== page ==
[Impact of personality on the alcohol withdrawal syndrome intensity: a preliminary study with the Cloninger's model].Encephale 2007 May-Jun; 33(3 Pt 1):264-9E
The personality of alcohol dependant patients as a factor influencing the intensity of the alcohol withdrawal syndrome has been seldom examined. Cloninger's biosocial model of personality describes four temperaments (novelty seeking, harm avoidance, reward dependence, persistence) which, except for persistence, are admittedly linked to specific central neurotransmitters, and three characters. Novelty seeking is linked with low levels of mesencephalic dopamine, harm avoidance with high levels of serotonin in the septo-hippocampic system and reward dependence with low levels of noradrenaline in the ascending pathways from the locus coeruleus to the limbic system. The same neurotransmitters pathways are known to be involved in alcohol withdrawal, with a decrease of dopaminergic activity in the mesolimbic system, a decrease of serotonergic activity in the nucleus accumbens and an increase of the noradrenergic system. In view of the similarities between the neurobiological systems involved in Cloninger's model and in the neurobiological changes occurring during the withdrawal period, one would expect to observe severe withdrawal symptoms more frequently for patients with high novelty seeking, low harm avoidance and low reward dependence.
To test this hypothesis, alcohol dependent patients according to DSM IV classification criteria who have drunk in the last twenty four hours were included in the study and received a standardized withdrawal treatment. The withdrawal syndrome intensity was examined with repeated measures of CIWA-Ar, the scores of which were correlated with TCI-R.
Twenty eight patients, between 30 et 65 years old and drinking 22,2 +/- 12 standard drinks per day were included. Antidepressant drugs, benzodiazepines and neuroleptics treatment introduced before hospitalisation were stopped or decreased as much as possible. A correlation matrix was carried out between all the variables which could influence withdrawal intensity (age at the hospitalisation, age at the begining of the dependance, ratio between the time of the dependance and the patients' age, the number of alcohol withdrawals carried out and the number of standard drinks per day), and showed a positive correlation between the number of standard drinks per day and withdrawal intensity at day 3 (r=0.7, p<0.000), at day 4 (r=0.52, p<0.005), at day 7 (r=0.41, p<0.036) and at day 8 (r=0.44, p<0.02); as between the ratio between the time of the dependance and the patients' age and withdrawal intensity at day 2 (r=0.43, p<0.03) and at day 5 (r=0.5, p<0.01). Therefore, partial correlations were calculated between the dimensions of personality and withdrawal intensity. The study showed a positive correlation between withdrawal intensity and harm avoidance from day 5 onwards (r=0.6 and P<0.003 at day 5, r=0.59 and P<0.004 at day 6, r=0.56 and P<0.006 at day 7, r=0.66 and P<0.001 at day 8), a negative correlation between withdrawal intensity and reward dependence at day 7 and 8 (r=- 0.45 and P<0.037 at day 7, r=- 0.49 and P<0.02 at day 8) and a negative correlation between withdrawal intensity and persistence from day 6 onwards (r=- 0.5 and P<0.017 at day 6, r=- 0.5 and P<0.019 at day 7, r=- 0.51 and P<0.014 at day 8). No correlation was found between withdrawal intensity and novelty seeking. The same relevant results were found again with the 22 patients without anti-depressant drugs' population.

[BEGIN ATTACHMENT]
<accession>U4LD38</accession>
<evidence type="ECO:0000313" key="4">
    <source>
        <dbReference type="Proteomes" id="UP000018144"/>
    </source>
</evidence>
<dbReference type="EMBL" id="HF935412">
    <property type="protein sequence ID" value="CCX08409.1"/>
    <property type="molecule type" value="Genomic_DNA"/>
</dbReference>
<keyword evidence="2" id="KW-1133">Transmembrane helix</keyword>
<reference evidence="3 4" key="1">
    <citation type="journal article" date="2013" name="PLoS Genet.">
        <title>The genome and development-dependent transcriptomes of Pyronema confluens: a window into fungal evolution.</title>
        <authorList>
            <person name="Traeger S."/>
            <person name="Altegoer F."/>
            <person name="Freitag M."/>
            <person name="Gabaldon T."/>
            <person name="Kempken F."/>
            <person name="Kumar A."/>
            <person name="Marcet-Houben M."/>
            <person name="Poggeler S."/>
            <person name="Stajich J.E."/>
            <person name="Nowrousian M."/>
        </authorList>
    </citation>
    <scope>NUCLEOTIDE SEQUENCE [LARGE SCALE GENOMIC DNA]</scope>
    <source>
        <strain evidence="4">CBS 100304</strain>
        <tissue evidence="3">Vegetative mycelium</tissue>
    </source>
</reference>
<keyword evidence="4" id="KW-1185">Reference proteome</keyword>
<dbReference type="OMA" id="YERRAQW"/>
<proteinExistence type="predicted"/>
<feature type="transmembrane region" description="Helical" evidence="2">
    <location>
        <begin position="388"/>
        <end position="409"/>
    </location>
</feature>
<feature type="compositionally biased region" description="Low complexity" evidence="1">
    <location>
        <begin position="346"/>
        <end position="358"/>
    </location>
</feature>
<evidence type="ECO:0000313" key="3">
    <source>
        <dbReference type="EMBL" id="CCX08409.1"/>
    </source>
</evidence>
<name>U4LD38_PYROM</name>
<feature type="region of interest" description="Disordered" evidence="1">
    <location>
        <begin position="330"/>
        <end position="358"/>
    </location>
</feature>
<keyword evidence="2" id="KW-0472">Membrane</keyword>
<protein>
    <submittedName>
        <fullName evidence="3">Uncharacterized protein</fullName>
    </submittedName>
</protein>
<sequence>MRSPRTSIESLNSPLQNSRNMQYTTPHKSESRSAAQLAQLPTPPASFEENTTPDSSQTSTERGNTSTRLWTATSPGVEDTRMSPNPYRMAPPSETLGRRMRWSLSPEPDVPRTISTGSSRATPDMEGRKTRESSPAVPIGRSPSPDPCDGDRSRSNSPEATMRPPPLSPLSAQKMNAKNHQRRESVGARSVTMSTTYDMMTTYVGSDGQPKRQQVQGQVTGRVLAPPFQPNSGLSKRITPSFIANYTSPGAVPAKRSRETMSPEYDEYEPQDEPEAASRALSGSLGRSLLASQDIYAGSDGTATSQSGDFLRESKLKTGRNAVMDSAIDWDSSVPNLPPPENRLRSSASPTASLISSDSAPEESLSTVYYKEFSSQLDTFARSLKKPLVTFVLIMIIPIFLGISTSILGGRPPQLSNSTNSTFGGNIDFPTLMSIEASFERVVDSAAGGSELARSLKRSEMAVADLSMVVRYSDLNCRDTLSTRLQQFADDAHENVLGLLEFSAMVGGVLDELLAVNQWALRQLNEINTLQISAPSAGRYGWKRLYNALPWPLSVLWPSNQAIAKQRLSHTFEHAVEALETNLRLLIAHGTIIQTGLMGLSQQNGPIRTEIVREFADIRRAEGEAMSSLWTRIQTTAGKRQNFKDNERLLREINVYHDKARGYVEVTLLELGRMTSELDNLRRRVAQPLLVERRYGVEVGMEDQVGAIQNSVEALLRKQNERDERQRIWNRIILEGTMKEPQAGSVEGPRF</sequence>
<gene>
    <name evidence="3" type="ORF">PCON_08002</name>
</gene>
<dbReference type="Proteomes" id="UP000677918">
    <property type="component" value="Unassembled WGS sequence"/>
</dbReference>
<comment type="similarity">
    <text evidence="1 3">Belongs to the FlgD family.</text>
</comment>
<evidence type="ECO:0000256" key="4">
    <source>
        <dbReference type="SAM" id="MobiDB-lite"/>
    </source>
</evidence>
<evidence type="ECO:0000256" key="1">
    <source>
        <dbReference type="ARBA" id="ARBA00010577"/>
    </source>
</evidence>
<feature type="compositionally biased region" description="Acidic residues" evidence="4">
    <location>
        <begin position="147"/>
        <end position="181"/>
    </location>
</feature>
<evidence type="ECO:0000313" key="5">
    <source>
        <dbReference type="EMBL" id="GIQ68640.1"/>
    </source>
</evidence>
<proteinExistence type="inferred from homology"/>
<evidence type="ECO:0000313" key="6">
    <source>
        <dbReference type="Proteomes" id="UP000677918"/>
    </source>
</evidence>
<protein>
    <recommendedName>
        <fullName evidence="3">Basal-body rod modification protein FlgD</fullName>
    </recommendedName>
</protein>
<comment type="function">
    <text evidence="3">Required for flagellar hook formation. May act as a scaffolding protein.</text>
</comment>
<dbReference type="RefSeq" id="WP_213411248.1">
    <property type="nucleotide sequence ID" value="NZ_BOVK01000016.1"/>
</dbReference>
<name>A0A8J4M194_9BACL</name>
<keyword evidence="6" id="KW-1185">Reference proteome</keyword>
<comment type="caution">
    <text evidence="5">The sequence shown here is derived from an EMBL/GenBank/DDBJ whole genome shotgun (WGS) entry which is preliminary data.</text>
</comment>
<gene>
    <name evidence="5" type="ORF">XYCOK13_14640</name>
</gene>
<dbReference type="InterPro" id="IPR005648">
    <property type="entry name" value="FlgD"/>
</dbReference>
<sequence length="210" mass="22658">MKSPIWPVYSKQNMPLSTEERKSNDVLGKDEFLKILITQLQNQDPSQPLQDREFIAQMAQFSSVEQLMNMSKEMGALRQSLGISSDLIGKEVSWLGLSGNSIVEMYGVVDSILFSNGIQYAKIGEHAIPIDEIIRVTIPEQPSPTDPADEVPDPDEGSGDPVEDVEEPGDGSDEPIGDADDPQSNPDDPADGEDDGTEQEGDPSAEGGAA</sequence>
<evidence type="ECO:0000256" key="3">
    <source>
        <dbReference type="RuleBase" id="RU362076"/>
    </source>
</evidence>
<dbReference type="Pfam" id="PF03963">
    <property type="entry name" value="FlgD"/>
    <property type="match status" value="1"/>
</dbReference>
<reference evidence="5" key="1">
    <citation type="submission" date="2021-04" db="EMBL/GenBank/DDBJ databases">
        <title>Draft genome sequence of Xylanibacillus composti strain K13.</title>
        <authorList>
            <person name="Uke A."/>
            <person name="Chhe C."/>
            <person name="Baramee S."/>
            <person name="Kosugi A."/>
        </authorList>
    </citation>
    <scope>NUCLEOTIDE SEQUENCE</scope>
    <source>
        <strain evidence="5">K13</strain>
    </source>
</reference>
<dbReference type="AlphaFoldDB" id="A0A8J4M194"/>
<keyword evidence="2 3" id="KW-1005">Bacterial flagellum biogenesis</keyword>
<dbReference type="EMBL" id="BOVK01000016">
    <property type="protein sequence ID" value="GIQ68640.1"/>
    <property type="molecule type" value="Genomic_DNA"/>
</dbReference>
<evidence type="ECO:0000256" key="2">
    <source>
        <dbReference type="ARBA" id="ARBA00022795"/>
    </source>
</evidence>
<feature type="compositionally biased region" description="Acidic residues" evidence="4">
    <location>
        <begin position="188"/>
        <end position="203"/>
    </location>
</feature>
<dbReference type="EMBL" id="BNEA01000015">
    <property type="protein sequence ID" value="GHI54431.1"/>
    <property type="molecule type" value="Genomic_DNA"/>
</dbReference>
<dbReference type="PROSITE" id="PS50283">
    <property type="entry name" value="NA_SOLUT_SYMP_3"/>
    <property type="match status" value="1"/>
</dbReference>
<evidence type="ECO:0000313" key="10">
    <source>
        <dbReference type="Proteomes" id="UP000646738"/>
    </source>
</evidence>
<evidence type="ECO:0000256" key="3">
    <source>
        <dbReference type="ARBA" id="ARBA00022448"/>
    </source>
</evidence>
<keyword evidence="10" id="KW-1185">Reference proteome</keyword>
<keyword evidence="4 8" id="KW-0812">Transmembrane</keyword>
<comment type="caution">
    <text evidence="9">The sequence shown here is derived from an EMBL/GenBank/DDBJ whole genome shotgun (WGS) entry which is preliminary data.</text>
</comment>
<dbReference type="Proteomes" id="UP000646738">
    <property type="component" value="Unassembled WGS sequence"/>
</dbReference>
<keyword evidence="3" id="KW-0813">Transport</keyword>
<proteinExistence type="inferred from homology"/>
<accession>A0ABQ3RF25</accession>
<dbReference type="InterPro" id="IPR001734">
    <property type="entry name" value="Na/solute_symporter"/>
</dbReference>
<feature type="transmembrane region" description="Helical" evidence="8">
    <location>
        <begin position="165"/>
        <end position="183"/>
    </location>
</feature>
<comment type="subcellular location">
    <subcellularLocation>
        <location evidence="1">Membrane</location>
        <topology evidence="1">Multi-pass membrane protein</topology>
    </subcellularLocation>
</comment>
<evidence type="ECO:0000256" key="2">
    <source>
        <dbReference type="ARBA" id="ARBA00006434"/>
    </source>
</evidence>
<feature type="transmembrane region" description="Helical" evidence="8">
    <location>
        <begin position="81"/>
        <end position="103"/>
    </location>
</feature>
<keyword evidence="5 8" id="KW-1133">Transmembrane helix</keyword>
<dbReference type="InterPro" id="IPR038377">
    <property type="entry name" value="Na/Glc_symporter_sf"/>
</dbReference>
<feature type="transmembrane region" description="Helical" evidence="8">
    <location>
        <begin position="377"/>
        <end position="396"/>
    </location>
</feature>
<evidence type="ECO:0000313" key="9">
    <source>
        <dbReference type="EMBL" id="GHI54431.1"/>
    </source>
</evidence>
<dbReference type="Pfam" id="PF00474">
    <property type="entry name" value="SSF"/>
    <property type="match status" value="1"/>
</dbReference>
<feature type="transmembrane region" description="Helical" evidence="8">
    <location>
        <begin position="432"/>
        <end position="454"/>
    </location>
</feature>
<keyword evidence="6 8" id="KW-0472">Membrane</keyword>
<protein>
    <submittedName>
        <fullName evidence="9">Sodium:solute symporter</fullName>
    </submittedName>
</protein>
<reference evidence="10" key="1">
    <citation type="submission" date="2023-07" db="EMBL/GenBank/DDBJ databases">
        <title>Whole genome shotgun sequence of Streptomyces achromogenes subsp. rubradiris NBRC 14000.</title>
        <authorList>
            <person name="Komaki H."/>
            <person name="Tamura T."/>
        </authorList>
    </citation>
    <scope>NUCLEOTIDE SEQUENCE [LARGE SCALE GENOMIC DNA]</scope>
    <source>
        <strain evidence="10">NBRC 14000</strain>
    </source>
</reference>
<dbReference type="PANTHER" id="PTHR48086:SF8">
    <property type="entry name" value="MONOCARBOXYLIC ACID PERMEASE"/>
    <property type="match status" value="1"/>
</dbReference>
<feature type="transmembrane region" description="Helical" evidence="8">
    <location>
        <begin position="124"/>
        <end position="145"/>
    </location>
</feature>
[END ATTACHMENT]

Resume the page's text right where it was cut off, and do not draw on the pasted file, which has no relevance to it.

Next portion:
Personality dimensions seem to influence alcohol withdrawal intensity once the severe symptomatology is over, while high doses of anti withdrawal treatment in the first days of abstinence may decrease the influence of personality on withdrawal symptoms. The positive correlation between harm avoidance and withdrawal intensity seems to invalidate our neurobiological hypotheses, but can be explained by clinical observations and corroborate studies assessing the influence of personality in benzodiazepine withdrawal intensity and in pain perception. This result encourages the introduction of support therapy during withdrawal and a cognitive-behavioural therapy before withdrawal in order to decrease patients' sensitivity to anxiety. The negative correlation between reward dependence and withdrawal intensity confirms the neurobiological hypotheses, but the weak correlation demands to be cautious in the interpretation of the results. The negative correlation between persistence and withdrawal intensity was expected.
The characteristics associated with persistence seem to act as protective factors during alcohol withdrawal, whereas those associated with harm avoidance appear to increase the symptoms of alcohol withdrawal. In contrast, the neurobiological hypotheses are only partially confirmed.